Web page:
Monday, November 19, 2007

Antibiotic Resistance

Today, on a forum I am a part of, our Mailboy posted the following:


"Mutation and natural selection, thought to be the driving forces of evolution, only lead to a loss of functional systems. Therefore, antibiotic resistance of bacteria is not an example of evolution in action but rather variation within a bacterial kind. It is also a testimony to the wonderful design God gave bacteria, master adapters and survivors in a sin-cursed world."

Here was my response:

"Michael Behe makes a similar argument in The Edge of Evolution, saying that random mutation often "breaks genes" and just leads to 'quick fixes'.

This is sometimes true, for instance, all of us have "broken" Vitamin C genes. But there are examples of evolution increasing function:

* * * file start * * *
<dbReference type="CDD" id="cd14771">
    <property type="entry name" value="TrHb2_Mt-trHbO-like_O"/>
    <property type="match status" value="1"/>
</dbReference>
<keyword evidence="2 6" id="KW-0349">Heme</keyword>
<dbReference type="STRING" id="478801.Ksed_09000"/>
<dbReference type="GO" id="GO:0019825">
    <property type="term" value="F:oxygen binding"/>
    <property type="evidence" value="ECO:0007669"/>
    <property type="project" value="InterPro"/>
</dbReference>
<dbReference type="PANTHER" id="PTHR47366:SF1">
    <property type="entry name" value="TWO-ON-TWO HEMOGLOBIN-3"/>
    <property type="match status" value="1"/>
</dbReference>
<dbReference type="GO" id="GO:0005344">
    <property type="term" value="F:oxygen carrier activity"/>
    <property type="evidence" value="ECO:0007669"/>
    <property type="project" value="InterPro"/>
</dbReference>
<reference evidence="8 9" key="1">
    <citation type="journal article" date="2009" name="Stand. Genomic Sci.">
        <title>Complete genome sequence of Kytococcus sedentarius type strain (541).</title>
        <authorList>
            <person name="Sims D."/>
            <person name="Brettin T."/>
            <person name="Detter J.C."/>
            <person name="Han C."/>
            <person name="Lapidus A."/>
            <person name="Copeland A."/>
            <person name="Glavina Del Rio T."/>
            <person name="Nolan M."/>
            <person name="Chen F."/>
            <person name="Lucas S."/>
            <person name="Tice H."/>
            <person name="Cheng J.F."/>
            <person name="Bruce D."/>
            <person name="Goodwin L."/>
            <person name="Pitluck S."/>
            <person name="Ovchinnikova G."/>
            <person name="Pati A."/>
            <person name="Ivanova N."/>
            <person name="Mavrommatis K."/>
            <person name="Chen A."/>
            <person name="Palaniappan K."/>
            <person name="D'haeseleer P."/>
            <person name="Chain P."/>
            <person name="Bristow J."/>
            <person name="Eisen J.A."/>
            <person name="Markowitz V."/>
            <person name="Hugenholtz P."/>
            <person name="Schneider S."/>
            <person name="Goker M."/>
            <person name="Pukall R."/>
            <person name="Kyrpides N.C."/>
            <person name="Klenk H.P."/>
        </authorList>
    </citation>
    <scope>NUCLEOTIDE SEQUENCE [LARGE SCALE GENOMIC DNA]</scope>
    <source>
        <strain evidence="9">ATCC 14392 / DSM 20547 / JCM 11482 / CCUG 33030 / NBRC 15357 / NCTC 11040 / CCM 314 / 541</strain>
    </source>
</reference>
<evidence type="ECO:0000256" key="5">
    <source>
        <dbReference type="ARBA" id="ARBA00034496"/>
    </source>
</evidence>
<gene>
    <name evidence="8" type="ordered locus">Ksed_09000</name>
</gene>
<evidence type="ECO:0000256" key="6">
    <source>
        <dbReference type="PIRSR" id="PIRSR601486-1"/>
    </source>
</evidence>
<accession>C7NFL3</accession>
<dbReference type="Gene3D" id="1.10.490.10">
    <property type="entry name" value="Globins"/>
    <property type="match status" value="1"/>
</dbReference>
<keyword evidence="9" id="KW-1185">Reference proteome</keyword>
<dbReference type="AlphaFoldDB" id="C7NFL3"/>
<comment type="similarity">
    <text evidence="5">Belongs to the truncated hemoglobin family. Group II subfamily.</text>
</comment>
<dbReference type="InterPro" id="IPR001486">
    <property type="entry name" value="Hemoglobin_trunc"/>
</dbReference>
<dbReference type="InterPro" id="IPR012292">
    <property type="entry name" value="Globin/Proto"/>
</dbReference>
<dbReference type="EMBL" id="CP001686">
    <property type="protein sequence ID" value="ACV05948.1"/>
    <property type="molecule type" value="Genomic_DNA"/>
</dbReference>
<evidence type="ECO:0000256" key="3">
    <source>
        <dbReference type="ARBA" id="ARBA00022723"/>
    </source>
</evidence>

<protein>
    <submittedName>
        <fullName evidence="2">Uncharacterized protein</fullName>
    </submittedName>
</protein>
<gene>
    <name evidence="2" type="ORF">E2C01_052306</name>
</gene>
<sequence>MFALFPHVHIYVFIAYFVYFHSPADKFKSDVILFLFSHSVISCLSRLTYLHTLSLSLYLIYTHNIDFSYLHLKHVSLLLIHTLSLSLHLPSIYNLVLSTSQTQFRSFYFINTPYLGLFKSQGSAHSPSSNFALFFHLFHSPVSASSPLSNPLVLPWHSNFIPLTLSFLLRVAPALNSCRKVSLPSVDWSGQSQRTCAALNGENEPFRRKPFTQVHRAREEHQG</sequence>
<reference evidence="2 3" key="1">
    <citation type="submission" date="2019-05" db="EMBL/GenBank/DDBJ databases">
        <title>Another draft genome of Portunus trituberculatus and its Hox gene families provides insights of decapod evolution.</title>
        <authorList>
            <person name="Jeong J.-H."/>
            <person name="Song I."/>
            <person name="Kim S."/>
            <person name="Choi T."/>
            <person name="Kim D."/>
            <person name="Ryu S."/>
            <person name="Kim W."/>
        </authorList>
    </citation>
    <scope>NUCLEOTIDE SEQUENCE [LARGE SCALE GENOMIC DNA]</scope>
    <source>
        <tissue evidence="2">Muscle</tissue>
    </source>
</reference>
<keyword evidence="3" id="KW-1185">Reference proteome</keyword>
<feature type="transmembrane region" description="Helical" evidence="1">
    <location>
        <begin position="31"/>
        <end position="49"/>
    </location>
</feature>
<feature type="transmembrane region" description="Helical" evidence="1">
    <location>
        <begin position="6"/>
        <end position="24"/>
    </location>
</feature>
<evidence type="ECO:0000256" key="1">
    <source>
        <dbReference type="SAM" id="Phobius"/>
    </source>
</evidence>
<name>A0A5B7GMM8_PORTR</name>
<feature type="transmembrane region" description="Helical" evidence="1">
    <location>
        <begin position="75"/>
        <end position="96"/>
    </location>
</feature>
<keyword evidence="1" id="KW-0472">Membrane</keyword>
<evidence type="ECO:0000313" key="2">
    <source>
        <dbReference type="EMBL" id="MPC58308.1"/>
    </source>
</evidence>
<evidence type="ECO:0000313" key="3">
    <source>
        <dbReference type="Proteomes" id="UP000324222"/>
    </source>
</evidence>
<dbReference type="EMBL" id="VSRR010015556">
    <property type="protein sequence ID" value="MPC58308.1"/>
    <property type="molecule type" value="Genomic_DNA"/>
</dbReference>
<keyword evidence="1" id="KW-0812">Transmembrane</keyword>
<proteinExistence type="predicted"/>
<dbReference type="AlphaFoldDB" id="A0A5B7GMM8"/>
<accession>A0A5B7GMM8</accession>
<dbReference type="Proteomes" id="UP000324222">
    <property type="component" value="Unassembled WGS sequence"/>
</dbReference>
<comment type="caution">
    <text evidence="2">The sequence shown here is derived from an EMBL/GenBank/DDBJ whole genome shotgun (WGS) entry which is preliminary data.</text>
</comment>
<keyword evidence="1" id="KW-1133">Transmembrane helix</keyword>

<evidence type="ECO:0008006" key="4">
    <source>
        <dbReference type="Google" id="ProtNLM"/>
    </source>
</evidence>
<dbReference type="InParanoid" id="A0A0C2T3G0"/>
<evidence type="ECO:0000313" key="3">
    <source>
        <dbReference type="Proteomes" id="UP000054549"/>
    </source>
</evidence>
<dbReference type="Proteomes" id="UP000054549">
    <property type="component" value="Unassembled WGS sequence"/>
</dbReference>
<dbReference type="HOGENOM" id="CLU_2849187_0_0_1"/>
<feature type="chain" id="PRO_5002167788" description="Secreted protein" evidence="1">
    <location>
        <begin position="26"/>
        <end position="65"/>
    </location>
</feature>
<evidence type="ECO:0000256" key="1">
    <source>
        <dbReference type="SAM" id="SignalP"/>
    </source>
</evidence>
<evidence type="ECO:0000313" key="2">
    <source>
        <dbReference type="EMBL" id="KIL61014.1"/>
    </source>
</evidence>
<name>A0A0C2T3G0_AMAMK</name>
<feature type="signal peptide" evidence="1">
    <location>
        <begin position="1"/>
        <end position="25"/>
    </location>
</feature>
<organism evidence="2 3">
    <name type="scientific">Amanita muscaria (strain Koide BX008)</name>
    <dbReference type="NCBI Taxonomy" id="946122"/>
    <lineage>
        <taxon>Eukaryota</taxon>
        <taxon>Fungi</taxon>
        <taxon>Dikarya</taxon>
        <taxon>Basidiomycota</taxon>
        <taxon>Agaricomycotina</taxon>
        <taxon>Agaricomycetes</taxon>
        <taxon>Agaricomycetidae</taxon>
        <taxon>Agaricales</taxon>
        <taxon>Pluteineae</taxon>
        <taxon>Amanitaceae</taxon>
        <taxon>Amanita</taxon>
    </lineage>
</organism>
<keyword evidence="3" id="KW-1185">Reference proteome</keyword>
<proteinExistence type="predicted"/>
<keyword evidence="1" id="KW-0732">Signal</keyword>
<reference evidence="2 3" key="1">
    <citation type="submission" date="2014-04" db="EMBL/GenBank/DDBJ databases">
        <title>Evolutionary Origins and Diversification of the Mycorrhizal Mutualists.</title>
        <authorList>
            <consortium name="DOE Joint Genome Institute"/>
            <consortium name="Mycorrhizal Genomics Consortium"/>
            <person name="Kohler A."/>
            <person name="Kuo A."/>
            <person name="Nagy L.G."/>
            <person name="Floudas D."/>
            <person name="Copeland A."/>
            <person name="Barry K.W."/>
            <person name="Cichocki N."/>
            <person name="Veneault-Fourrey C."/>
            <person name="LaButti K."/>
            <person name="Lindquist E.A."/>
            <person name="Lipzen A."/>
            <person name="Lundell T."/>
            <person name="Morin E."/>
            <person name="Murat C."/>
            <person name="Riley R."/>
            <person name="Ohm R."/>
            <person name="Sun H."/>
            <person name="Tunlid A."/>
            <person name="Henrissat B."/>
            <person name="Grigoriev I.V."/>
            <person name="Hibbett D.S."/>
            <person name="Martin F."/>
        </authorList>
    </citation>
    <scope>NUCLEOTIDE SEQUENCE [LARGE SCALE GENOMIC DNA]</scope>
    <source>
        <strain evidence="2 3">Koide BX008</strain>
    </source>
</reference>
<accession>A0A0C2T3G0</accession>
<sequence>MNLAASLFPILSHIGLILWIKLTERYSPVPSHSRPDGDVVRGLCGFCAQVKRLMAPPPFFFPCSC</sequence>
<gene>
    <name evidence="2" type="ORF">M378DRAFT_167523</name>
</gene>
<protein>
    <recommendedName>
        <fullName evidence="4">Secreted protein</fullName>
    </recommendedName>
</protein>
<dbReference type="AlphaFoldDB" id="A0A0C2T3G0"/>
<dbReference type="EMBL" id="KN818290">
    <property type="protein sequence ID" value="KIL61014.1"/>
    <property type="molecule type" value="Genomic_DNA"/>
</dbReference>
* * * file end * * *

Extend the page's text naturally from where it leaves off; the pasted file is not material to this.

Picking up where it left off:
Abbie Smith points out the new HIV gene, called VPU, which Behe finally concedes is new.

The Nylon Bug: A bacteria gained the ability to digest nylon via an insertion mutation (adds DNA to the genome)

The Evolution of An Antifreeze Protein in an Anarctic Fish.

A Double Insertion Mutation gave a Strain of E. Coli the Ability to Utilize Salicin.

Then there's the case of the Origin of Vision:

"'Our paper shows that such claims are simply wrong (speaking about the claim that evolution cannot add new information),' said co-author Todd Oakley, also a UC Santa Barbara biologist. 'We show very clearly that specific mutational changes in a particular duplicated gene (opsin) allowed the new genes to interact with different proteins in new ways. Today, these different interactions underlie the genetic machinery of vision, which is different in various animal groups.'"

I should also add these:

Novel Genes in the Fruit Fly known as Drosophila

Gene Co-Option in Pipefish

Evolution of a New Enzymatic Function in E. Coli

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